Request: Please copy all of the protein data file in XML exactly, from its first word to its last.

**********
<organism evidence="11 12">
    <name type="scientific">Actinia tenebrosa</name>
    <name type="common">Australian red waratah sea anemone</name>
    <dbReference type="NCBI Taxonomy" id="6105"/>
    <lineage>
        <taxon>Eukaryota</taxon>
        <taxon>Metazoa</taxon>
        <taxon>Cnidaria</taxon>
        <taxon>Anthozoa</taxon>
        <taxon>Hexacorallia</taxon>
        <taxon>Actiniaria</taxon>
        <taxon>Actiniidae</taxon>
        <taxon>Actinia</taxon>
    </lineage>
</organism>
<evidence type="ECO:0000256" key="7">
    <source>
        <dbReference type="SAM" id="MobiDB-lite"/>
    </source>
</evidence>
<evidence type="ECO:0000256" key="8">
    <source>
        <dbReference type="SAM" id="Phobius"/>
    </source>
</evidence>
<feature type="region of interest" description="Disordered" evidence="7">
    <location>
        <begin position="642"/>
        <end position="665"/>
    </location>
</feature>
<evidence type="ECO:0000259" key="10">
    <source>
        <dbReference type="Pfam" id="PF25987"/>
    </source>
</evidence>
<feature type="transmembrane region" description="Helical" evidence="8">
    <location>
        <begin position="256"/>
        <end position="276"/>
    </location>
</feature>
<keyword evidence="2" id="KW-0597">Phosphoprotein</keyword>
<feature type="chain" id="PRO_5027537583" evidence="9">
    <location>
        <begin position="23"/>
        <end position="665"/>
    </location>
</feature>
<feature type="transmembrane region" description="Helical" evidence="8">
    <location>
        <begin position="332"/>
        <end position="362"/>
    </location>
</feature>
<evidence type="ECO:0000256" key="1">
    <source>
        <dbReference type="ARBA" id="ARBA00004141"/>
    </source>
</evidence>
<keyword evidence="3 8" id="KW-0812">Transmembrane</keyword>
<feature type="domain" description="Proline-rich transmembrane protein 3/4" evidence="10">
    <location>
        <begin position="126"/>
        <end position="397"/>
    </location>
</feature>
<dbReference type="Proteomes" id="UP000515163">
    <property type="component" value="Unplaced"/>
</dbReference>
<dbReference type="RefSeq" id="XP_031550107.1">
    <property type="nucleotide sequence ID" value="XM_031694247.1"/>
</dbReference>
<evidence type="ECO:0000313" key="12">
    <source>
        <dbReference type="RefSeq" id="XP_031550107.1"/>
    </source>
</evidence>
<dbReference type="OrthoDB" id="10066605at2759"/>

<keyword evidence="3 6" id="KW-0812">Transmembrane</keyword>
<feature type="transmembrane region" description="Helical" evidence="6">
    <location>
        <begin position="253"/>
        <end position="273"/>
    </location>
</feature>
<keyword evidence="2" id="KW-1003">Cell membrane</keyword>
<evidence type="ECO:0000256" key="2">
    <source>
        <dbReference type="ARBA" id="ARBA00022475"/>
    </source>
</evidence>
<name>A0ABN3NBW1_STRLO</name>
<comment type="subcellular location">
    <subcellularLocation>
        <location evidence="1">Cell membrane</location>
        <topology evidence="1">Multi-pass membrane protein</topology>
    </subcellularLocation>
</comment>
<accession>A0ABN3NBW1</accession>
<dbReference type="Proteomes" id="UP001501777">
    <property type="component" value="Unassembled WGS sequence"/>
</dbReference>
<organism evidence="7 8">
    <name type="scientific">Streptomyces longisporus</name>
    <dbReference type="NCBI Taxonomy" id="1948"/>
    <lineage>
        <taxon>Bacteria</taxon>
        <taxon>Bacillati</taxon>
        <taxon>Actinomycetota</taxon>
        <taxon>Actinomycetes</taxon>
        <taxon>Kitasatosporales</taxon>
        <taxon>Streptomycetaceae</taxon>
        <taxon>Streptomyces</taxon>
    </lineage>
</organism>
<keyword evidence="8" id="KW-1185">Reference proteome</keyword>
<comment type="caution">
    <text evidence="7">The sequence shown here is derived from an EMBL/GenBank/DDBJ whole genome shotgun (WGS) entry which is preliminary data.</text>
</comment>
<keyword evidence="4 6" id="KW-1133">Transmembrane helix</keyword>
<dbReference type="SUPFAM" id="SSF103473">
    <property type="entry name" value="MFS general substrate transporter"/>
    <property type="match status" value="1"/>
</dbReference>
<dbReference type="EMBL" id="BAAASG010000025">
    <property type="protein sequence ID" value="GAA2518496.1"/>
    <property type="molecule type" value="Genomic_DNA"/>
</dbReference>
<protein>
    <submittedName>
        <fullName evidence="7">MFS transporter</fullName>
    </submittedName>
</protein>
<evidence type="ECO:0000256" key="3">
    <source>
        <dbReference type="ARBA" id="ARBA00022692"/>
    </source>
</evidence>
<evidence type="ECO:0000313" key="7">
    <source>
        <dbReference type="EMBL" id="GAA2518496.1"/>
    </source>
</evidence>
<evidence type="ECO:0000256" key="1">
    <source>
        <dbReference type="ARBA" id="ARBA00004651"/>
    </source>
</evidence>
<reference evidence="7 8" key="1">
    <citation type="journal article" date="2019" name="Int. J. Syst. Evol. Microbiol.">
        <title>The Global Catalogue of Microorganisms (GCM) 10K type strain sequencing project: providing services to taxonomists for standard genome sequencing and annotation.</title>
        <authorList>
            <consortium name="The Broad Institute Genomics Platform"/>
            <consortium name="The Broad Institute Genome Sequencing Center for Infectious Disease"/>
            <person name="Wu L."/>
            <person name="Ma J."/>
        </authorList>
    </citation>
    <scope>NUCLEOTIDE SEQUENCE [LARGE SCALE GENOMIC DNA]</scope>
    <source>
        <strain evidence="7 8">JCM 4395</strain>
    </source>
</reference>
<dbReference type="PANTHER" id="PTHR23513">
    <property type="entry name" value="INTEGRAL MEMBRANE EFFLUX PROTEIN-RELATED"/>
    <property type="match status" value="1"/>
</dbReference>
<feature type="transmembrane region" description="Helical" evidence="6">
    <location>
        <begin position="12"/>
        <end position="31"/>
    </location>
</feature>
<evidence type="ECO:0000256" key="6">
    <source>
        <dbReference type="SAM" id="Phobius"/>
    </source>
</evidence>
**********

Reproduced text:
<organism evidence="11 12">
    <name type="scientific">Actinia tenebrosa</name>
    <name type="common">Australian red waratah sea anemone</name>
    <dbReference type="NCBI Taxonomy" id="6105"/>
    <lineage>
        <taxon>Eukaryota</taxon>
        <taxon>Metazoa</taxon>
        <taxon>Cnidaria</taxon>
        <taxon>Anthozoa</taxon>
        <taxon>Hexacorallia</taxon>
        <taxon>Actiniaria</taxon>
        <taxon>Actiniidae</taxon>
        <taxon>Actinia</taxon>
    </lineage>
</organism>
<evidence type="ECO:0000256" key="7">
    <source>
        <dbReference type="SAM" id="MobiDB-lite"/>
    </source>
</evidence>
<evidence type="ECO:0000256" key="8">
    <source>
        <dbReference type="SAM" id="Phobius"/>
    </source>
</evidence>
<feature type="region of interest" description="Disordered" evidence="7">
    <location>
        <begin position="642"/>
        <end position="665"/>
    </location>
</feature>
<evidence type="ECO:0000259" key="10">
    <source>
        <dbReference type="Pfam" id="PF25987"/>
    </source>
</evidence>
<feature type="transmembrane region" description="Helical" evidence="8">
    <location>
        <begin position="256"/>
        <end position="276"/>
    </location>
</feature>
<keyword evidence="2" id="KW-0597">Phosphoprotein</keyword>
<feature type="chain" id="PRO_5027537583" evidence="9">
    <location>
        <begin position="23"/>
        <end position="665"/>
    </location>
</feature>
<feature type="transmembrane region" description="Helical" evidence="8">
    <location>
        <begin position="332"/>
        <end position="362"/>
    </location>
</feature>
<evidence type="ECO:0000256" key="1">
    <source>
        <dbReference type="ARBA" id="ARBA00004141"/>
    </source>
</evidence>
<keyword evidence="3 8" id="KW-0812">Transmembrane</keyword>
<feature type="domain" description="Proline-rich transmembrane protein 3/4" evidence="10">
    <location>
        <begin position="126"/>
        <end position="397"/>
    </location>
</feature>
<dbReference type="Proteomes" id="UP000515163">
    <property type="component" value="Unplaced"/>
</dbReference>
<dbReference type="RefSeq" id="XP_031550107.1">
    <property type="nucleotide sequence ID" value="XM_031694247.1"/>
</dbReference>
<evidence type="ECO:0000313" key="12">
    <source>
        <dbReference type="RefSeq" id="XP_031550107.1"/>
    </source>
</evidence>
<dbReference type="OrthoDB" id="10066605at2759"/>

<keyword evidence="3 6" id="KW-0812">Transmembrane</keyword>
<feature type="transmembrane region" description="Helical" evidence="6">
    <location>
        <begin position="253"/>
        <end position="273"/>
    </location>
</feature>
<keyword evidence="2" id="KW-1003">Cell membrane</keyword>
<evidence type="ECO:0000256" key="2">
    <source>
        <dbReference type="ARBA" id="ARBA00022475"/>
    </source>
</evidence>
<name>A0ABN3NBW1_STRLO</name>
<comment type="subcellular location">
    <subcellularLocation>
        <location evidence="1">Cell membrane</location>
        <topology evidence="1">Multi-pass membrane protein</topology>
    </subcellularLocation>
</comment>
<accession>A0ABN3NBW1</accession>
<dbReference type="Proteomes" id="UP001501777">
    <property type="component" value="Unassembled WGS sequence"/>
</dbReference>
<organism evidence="7 8">
    <name type="scientific">Streptomyces longisporus</name>
    <dbReference type="NCBI Taxonomy" id="1948"/>
    <lineage>
        <taxon>Bacteria</taxon>
        <taxon>Bacillati</taxon>
        <taxon>Actinomycetota</taxon>
        <taxon>Actinomycetes</taxon>
        <taxon>Kitasatosporales</taxon>
        <taxon>Streptomycetaceae</taxon>
        <taxon>Streptomyces</taxon>
    </lineage>
</organism>
<keyword evidence="8" id="KW-1185">Reference proteome</keyword>
<comment type="caution">
    <text evidence="7">The sequence shown here is derived from an EMBL/GenBank/DDBJ whole genome shotgun (WGS) entry which is preliminary data.</text>
</comment>
<keyword evidence="4 6" id="KW-1133">Transmembrane helix</keyword>
<dbReference type="SUPFAM" id="SSF103473">
    <property type="entry name" value="MFS general substrate transporter"/>
    <property type="match status" value="1"/>
</dbReference>
<dbReference type="EMBL" id="BAAASG010000025">
    <property type="protein sequence ID" value="GAA2518496.1"/>
    <property type="molecule type" value="Genomic_DNA"/>
</dbReference>
<protein>
    <submittedName>
        <fullName evidence="7">MFS transporter</fullName>
    </submittedName>
</protein>
<evidence type="ECO:0000256" key="3">
    <source>
        <dbReference type="ARBA" id="ARBA00022692"/>
    </source>
</evidence>
<evidence type="ECO:0000313" key="7">
    <source>
        <dbReference type="EMBL" id="GAA2518496.1"/>
    </source>
</evidence>
<evidence type="ECO:0000256" key="1">
    <source>
        <dbReference type="ARBA" id="ARBA00004651"/>
    </source>
</evidence>
<reference evidence="7 8" key="1">
    <citation type="journal article" date="2019" name="Int. J. Syst. Evol. Microbiol.">
        <title>The Global Catalogue of Microorganisms (GCM) 10K type strain sequencing project: providing services to taxonomists for standard genome sequencing and annotation.</title>
        <authorList>
            <consortium name="The Broad Institute Genomics Platform"/>
            <consortium name="The Broad Institute Genome Sequencing Center for Infectious Disease"/>
            <person name="Wu L."/>
            <person name="Ma J."/>
        </authorList>
    </citation>
    <scope>NUCLEOTIDE SEQUENCE [LARGE SCALE GENOMIC DNA]</scope>
    <source>
        <strain evidence="7 8">JCM 4395</strain>
    </source>
</reference>
<dbReference type="PANTHER" id="PTHR23513">
    <property type="entry name" value="INTEGRAL MEMBRANE EFFLUX PROTEIN-RELATED"/>
    <property type="match status" value="1"/>
</dbReference>
<feature type="transmembrane region" description="Helical" evidence="6">
    <location>
        <begin position="12"/>
        <end position="31"/>
    </location>
</feature>
<evidence type="ECO:0000256" key="6">
    <source>
        <dbReference type="SAM" id="Phobius"/>
    </source>
</evidence>